Animal and human studies have shown that exercise prior to nerve injury prevents later chronic pain, but the mechanisms of such preconditioning remain elusive. Given that exercise acutely increases formation of free radicals, triggering antioxidant compensation, we hypothesized that voluntary running preconditioning would attenuate neuropathic pain by supporting redox homeostasis after sciatic nerve injury in male and female rats. We show that 6 weeks of voluntary wheel running suppresses neuropathic pain development induced by chronic constriction injury (CCI) across both sexes. This attenuation was associated with reduced nitrotyrosine immunoreactivity-a marker for peroxynitrite-at the sciatic nerve injury site. Our data suggest that prior voluntary wheel running does not reduce production of peroxynitrite precursors, as expression levels of inducible nitric oxide synthase and NADPH oxidase 2 were unchanged. Instead, voluntary wheel running increased superoxide scavenging by elevating expression of superoxide dismutases 1 and 2. Prevention of neuropathic pain was further associated with activation of the master transcriptional regulator of the antioxidant response, nuclear factor E2-related factor 2 (Nrf2). Six weeks of prior voluntary wheel running increased Nrf2 nuclear translocation at the sciatic nerve injury site; in contrast, 3 weeks of prior wheel running, which failed to prevent neuropathic pain, had no effect on Nrf2 nuclear translocation. The protective effects of prior voluntary wheel running were mediated by Nrf2, as suppression was abolished across both sexes when Nrf2 activation was blocked during the 6-week running phase. This study provides insight into the mechanisms by which physical activity may prevent neuropathic pain.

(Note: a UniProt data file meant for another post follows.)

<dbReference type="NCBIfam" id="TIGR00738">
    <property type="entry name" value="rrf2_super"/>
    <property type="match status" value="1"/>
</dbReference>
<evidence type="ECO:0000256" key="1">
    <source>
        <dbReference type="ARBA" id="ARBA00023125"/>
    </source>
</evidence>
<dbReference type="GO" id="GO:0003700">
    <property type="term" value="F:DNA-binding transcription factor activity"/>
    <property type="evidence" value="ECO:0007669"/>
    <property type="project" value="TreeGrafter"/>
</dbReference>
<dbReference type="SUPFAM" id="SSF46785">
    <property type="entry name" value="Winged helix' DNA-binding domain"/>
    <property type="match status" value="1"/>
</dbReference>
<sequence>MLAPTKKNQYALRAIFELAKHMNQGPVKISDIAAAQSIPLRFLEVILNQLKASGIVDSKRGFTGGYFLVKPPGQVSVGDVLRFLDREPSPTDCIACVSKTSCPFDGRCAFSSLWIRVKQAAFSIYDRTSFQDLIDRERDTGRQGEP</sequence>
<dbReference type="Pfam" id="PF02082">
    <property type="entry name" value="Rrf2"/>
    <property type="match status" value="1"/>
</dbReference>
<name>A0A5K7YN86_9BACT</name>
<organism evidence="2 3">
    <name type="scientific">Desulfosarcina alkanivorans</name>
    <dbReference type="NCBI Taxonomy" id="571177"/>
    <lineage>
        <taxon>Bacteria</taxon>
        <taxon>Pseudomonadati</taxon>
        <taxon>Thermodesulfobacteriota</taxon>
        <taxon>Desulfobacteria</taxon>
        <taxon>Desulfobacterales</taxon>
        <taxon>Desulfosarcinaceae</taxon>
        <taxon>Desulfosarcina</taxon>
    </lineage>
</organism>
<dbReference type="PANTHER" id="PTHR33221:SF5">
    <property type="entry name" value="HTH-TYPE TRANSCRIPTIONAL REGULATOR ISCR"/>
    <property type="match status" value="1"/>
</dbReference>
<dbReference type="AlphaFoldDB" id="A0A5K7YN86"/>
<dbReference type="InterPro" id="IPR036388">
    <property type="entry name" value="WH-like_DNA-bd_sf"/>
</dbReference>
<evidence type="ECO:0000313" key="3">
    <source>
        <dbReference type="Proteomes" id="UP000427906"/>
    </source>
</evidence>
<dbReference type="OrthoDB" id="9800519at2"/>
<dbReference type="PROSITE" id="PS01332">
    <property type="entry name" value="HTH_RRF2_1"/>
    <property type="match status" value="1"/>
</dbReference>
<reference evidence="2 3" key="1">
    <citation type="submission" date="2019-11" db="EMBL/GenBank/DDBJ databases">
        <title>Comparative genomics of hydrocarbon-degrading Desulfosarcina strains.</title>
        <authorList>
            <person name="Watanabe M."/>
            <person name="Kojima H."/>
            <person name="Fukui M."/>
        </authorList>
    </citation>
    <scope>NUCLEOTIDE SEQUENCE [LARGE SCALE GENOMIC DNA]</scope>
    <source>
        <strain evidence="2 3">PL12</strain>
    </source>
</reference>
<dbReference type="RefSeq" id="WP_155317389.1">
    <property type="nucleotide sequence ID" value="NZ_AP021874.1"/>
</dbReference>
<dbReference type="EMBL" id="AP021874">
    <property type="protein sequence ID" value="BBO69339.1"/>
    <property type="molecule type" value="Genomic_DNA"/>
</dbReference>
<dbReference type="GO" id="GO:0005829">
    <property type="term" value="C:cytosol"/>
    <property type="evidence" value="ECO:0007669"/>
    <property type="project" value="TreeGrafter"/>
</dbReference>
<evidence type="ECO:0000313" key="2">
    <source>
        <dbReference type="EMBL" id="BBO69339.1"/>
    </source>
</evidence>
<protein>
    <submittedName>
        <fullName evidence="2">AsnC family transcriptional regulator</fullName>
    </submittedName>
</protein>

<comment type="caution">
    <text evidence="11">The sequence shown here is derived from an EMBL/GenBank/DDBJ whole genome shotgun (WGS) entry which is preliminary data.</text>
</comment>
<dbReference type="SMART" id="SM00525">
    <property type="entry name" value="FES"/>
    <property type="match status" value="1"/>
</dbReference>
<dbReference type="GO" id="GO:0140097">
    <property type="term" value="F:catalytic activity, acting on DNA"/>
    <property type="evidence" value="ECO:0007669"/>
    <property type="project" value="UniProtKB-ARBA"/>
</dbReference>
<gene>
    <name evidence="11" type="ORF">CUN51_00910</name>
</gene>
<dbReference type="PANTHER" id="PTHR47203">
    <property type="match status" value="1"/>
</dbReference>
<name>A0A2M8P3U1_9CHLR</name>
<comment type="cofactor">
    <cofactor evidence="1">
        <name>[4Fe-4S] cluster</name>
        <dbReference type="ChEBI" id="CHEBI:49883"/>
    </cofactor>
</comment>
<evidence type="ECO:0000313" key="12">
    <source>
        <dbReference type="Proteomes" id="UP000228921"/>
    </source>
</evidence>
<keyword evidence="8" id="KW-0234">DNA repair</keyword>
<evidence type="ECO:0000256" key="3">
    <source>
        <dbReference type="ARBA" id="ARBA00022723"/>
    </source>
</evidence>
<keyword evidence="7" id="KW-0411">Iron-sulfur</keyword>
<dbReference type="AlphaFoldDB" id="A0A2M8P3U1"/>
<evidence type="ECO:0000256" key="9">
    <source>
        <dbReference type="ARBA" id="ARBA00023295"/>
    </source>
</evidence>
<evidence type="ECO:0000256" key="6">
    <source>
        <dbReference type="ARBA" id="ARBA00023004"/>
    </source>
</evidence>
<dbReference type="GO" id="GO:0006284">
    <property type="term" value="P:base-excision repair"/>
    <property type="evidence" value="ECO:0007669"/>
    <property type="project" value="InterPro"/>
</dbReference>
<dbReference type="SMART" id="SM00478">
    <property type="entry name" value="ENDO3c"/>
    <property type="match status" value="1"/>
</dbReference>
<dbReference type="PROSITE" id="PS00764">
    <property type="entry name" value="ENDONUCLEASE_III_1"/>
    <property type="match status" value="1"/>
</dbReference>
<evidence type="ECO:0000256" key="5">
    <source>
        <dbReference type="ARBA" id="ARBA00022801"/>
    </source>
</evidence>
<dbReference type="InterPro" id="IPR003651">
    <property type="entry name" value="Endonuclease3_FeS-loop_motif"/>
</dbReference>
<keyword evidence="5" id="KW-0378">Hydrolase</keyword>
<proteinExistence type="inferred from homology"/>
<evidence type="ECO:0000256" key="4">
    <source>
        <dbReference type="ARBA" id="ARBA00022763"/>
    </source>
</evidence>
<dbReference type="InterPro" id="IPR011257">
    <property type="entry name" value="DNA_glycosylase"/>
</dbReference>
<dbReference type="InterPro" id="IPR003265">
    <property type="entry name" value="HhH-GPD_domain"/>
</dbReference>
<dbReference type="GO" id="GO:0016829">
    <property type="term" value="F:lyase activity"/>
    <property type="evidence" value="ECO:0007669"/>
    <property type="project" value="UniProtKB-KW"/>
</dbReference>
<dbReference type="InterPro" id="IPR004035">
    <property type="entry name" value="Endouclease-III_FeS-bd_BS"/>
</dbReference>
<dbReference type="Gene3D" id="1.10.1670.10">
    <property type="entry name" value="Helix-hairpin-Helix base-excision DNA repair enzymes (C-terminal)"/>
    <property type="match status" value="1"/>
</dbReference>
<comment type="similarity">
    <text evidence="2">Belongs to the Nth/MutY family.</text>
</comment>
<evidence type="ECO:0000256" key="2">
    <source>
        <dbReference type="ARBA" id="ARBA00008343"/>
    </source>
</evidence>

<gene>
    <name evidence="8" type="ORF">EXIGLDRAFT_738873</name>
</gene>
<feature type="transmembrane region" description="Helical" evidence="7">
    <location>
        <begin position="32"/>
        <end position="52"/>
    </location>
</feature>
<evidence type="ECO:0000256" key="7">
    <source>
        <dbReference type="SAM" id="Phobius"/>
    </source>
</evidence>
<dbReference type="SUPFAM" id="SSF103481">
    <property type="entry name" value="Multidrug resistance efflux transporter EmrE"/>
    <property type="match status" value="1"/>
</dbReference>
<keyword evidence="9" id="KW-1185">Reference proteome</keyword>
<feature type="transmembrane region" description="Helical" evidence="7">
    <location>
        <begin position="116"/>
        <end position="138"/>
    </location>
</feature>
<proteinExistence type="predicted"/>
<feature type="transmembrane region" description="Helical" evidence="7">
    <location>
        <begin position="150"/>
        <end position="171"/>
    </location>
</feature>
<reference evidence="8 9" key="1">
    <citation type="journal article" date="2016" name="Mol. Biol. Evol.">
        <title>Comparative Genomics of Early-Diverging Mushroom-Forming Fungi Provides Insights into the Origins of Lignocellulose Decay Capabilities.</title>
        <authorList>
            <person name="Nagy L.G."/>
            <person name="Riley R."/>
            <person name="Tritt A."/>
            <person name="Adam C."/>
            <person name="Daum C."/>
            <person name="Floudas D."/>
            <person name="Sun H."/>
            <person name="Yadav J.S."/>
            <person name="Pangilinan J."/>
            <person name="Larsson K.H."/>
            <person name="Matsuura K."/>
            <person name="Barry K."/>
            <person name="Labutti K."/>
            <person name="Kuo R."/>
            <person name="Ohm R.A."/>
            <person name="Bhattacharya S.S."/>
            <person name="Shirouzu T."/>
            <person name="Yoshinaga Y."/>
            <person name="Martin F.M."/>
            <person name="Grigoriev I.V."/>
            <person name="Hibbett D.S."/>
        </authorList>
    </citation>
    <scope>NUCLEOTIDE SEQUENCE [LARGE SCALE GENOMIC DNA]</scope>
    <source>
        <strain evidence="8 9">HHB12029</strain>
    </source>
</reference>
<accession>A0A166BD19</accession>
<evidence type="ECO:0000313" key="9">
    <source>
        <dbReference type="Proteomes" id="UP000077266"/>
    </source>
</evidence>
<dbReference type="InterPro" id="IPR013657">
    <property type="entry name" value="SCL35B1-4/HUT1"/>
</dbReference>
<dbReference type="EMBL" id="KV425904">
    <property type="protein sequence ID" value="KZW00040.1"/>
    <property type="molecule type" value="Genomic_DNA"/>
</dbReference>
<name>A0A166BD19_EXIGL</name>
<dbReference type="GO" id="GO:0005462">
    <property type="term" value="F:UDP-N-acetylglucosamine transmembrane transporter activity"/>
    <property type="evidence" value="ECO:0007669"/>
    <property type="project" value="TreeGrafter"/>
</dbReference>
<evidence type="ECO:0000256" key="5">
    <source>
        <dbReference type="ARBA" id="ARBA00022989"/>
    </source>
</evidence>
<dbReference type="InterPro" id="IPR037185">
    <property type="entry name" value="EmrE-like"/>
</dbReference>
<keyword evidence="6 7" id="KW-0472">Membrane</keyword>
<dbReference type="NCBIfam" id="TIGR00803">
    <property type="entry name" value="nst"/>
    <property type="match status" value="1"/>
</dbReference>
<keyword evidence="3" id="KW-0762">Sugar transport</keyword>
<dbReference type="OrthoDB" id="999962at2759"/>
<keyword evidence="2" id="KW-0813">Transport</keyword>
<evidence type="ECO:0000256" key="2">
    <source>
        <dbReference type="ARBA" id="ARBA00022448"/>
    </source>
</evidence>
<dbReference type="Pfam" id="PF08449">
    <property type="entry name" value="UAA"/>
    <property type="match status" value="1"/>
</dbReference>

(C) 2022 International Association for the Study of Pain.